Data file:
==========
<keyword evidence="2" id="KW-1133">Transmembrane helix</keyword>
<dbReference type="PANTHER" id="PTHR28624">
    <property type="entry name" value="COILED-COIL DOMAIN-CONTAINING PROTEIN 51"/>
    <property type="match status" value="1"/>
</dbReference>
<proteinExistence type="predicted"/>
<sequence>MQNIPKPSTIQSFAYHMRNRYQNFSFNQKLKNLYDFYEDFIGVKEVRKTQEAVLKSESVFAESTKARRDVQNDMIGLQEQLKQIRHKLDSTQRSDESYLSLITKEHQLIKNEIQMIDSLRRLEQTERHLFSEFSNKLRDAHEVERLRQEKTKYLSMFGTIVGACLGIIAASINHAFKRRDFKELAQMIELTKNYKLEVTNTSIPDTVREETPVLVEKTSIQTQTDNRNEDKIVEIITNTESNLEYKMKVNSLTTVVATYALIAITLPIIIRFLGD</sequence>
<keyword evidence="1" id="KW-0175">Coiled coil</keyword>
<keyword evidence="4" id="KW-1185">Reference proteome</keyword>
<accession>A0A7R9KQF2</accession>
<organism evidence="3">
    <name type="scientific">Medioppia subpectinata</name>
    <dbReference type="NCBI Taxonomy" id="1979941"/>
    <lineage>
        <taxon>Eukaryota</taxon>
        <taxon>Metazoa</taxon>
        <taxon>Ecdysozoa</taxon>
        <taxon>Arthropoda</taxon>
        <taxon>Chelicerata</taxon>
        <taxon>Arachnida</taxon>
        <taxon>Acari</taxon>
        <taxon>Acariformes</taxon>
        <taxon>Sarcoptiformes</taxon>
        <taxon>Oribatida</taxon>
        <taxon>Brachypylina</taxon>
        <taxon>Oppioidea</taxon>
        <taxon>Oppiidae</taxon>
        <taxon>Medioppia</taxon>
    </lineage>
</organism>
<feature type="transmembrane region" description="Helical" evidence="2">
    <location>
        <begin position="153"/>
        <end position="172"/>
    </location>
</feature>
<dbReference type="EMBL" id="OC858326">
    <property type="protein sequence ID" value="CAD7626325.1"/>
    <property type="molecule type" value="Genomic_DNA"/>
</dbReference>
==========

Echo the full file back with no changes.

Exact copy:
<keyword evidence="2" id="KW-1133">Transmembrane helix</keyword>
<dbReference type="PANTHER" id="PTHR28624">
    <property type="entry name" value="COILED-COIL DOMAIN-CONTAINING PROTEIN 51"/>
    <property type="match status" value="1"/>
</dbReference>
<proteinExistence type="predicted"/>
<sequence>MQNIPKPSTIQSFAYHMRNRYQNFSFNQKLKNLYDFYEDFIGVKEVRKTQEAVLKSESVFAESTKARRDVQNDMIGLQEQLKQIRHKLDSTQRSDESYLSLITKEHQLIKNEIQMIDSLRRLEQTERHLFSEFSNKLRDAHEVERLRQEKTKYLSMFGTIVGACLGIIAASINHAFKRRDFKELAQMIELTKNYKLEVTNTSIPDTVREETPVLVEKTSIQTQTDNRNEDKIVEIITNTESNLEYKMKVNSLTTVVATYALIAITLPIIIRFLGD</sequence>
<keyword evidence="1" id="KW-0175">Coiled coil</keyword>
<keyword evidence="4" id="KW-1185">Reference proteome</keyword>
<accession>A0A7R9KQF2</accession>
<organism evidence="3">
    <name type="scientific">Medioppia subpectinata</name>
    <dbReference type="NCBI Taxonomy" id="1979941"/>
    <lineage>
        <taxon>Eukaryota</taxon>
        <taxon>Metazoa</taxon>
        <taxon>Ecdysozoa</taxon>
        <taxon>Arthropoda</taxon>
        <taxon>Chelicerata</taxon>
        <taxon>Arachnida</taxon>
        <taxon>Acari</taxon>
        <taxon>Acariformes</taxon>
        <taxon>Sarcoptiformes</taxon>
        <taxon>Oribatida</taxon>
        <taxon>Brachypylina</taxon>
        <taxon>Oppioidea</taxon>
        <taxon>Oppiidae</taxon>
        <taxon>Medioppia</taxon>
    </lineage>
</organism>
<feature type="transmembrane region" description="Helical" evidence="2">
    <location>
        <begin position="153"/>
        <end position="172"/>
    </location>
</feature>
<dbReference type="EMBL" id="OC858326">
    <property type="protein sequence ID" value="CAD7626325.1"/>
    <property type="molecule type" value="Genomic_DNA"/>
</dbReference>